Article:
It’s the ultimate conundrum for fitness enthusiasts of all kinds. How do you build muscle and get rid of excess body fat at the same time? Is it even possible to do this?
Figuring out how to build muscle and lose fat at the same time is tricky. It’s not impossible, though. Here are some strategies by Research Peptides to help you achieve these goals.
Eat in a Calorie Deficit
If you’re interested in learning how to get lean, chances are you’ve come across other resources telling you that you need to eat in a calorie deficit. Eating in a calorie deficit means that you’re eating fewer calories than your body burns each day. If you do this, you will lose weight.
It’s important to note, though, that what might be a calorie deficit for one person might be maintenance or a calorie surplus for someone else. Everyone’s metabolism is different. To lose body fat, you’ll need to do some calculations to ensure you’re eating in a true deficit.
To determine what a calorie deficit looks like for you, start by figuring out your maintenance calories.
Track the number of calories you’re consuming on a typical day for a couple of weeks. This will help you get an idea of how much you need to keep your current weight stable. Then, subtract from there (start by decreasing your intake by about 250 calories) to create a deficit.
Increase Your Protein Intake
Protein is essential whenever you’re trying to build or maintain muscle mass. When you’re eating in a calorie deficit, though, it’s even more important that you take in enough protein per day.
Inadequate protein intake will increase your chances of losing muscle. It’ll also increase your chances of feeling hungrier throughout the day, which makes it harder to maintain a calorie deficit and achieve your fat loss goals.
As a general rule, a person needs to consume between 2.3 and 3.1 grams of protein for every kilogram of bodyweight if their goal is to gain muscle and lose fat at the same time. If you weigh 68 kilograms (or about 150 pounds), that would work out to about 156-210 grams of protein per day.
You’re going to have a tough time building muscle if you’re not strength training on a regular basis. Strength training supports muscle growth and increases in, you guessed it, muscle strength.
Ideally, you’ll lift weights to build muscle. Lifting heavy weights in lower rep ranges with longer rest periods tends to yield the best results from a muscle gain perspective.
If you don’t have access to weights, though, you can still gain strength and build muscle using bodyweight exercises. Push-ups, squats, step-ups, and lunges are all great options to add to your routine.
Slow Down and Be Patient
When you’re eager to lose body fat, it’s tempting to rush the process by slashing your calories and doing tons of cardio every day. Here’s the deal, though. If you’re also interested in gaining muscle mass at the same time, eating too little and spending an hour per day on the treadmill is going to make that very difficult to do.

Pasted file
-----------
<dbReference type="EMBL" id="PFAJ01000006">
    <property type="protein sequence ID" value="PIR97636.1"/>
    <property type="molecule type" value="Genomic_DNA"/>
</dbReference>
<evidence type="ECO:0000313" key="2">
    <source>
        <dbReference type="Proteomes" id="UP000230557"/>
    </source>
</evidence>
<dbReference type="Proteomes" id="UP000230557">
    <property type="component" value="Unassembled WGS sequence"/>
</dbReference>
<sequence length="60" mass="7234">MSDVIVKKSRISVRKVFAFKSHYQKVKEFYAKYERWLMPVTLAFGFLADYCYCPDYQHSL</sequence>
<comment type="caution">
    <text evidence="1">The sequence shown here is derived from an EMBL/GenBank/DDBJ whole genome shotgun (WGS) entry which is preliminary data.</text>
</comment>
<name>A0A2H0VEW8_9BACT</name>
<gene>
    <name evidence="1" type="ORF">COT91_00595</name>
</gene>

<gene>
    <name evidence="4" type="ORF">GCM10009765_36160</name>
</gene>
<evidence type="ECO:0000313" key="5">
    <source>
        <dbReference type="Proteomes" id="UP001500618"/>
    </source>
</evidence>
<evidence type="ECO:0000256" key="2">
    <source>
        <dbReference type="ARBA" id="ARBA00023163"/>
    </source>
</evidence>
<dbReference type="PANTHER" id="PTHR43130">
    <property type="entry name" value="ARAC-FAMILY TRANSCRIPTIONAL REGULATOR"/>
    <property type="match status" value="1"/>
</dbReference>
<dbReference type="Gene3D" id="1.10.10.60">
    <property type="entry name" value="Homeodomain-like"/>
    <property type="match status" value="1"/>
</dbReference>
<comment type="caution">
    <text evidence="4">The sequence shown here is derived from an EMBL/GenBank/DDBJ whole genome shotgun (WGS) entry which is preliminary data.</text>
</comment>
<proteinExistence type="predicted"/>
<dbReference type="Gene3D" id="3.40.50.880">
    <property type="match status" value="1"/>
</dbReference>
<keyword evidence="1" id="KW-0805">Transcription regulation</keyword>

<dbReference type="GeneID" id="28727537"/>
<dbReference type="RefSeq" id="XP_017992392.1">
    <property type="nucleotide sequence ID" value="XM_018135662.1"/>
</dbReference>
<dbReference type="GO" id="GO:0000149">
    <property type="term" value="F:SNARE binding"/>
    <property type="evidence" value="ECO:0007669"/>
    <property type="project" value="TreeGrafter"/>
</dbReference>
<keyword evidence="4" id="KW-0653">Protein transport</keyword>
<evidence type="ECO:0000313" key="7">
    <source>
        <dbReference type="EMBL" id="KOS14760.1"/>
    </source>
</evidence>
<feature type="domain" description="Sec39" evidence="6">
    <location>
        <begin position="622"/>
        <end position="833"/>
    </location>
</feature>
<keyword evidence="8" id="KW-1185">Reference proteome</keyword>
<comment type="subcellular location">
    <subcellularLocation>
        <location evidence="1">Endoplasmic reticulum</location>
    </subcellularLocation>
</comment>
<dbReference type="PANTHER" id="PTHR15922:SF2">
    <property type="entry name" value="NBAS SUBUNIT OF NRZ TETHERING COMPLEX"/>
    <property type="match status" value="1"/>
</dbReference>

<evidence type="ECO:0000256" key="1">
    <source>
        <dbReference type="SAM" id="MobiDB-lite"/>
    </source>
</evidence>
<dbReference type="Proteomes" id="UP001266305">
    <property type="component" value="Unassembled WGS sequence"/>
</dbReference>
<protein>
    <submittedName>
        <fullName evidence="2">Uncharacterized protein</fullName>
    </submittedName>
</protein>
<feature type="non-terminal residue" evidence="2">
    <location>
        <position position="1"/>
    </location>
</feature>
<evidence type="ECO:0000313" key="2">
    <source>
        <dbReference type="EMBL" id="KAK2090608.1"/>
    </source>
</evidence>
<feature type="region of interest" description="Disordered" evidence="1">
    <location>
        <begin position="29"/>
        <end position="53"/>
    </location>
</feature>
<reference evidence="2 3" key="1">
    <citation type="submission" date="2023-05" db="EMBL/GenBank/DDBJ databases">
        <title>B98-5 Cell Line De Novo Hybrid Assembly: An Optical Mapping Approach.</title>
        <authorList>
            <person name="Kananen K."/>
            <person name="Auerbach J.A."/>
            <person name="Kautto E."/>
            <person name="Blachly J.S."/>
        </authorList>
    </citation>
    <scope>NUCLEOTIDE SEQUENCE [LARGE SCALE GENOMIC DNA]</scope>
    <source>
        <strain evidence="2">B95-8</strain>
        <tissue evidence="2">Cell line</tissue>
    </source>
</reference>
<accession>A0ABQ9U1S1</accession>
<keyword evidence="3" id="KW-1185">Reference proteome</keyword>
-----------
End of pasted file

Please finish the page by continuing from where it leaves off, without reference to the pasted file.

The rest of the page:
A slow and steady approach that involves a small calorie deficit and regular strength training will allow you to achieve both goals. It might take a little longer for you to see results, of course, but they’ll be the results you’re actually trying to accomplish.
Minimize Steady-State Cardio
As we mentioned in the previous point, excessive cardio, especially steady-state cardio (spending long periods of time on a treadmill, elliptical, etc. while moving at the same pace) is not ideal for those who are interested in losing body fat and gaining muscle. Some cardio is good for your heart health and can help you to burn some extra calories.
If you want to avoid sacrificing muscle mass, though, focus on high-intensity interval training (also known as HIIT) instead of steady-state cardio. HIIT involves very short bursts of high-intensity exercise followed by longer periods of rest. These workouts should only last around 10 minutes, and when you’re moving, you should be moving at about 85-95 percent of your total capacity.
Make Time for Rest
Rest is essential to muscle growth. If you want to increase your muscle mass, you need to make sure you’re allowing time for your muscles to recover in between workouts. Remember, go slow and be patient.
It’s important to note that most of your body’s recovery and repair work takes place when you’re asleep. make sure you’re prioritizing sleep quality, not just sleep quality, when you think about your recovery.
To ensure you’re getting high-quality sleep each night, try sticking to a sleep schedule and going to bed and waking up at roughly the same time day after day. Minimize exposure to blue light before bed, too, and cut off caffeine consumption fairly early in the day.
Balance Your Hormones
Poor hormone balance will make it harder for you to achieve your fitness goals. Before you embark on a journey to lose fat and build muscle, it’s a good idea to find out more about where you stand from a hormonal perspective. Talk to your doctor about having some blood tests done to ensure everything is within a normal range.
If there are any issues with your thyroid or sex hormones, for example, you’ll need to address those before you start trying to lose weight and put on muscle. Take the time to do this now so you can start on the right foot when it comes to pursuing your goals.
You Know How to Build Muscle and Lose Fat: Time to Get to Work!
Now that you know more about how to gain weight and lose fat, it’s time to put these tips to the test. Losing fat and building muscle at the same time isn’t easy, but it can be done if you’re disciplined and dedicated.
Do you want to learn more about how you can achieve your fitness goals? Whether you’re trying to get stronger, pursue fat loss, or both, we have plenty of resources available to you. Head to the Health section today to continue your research.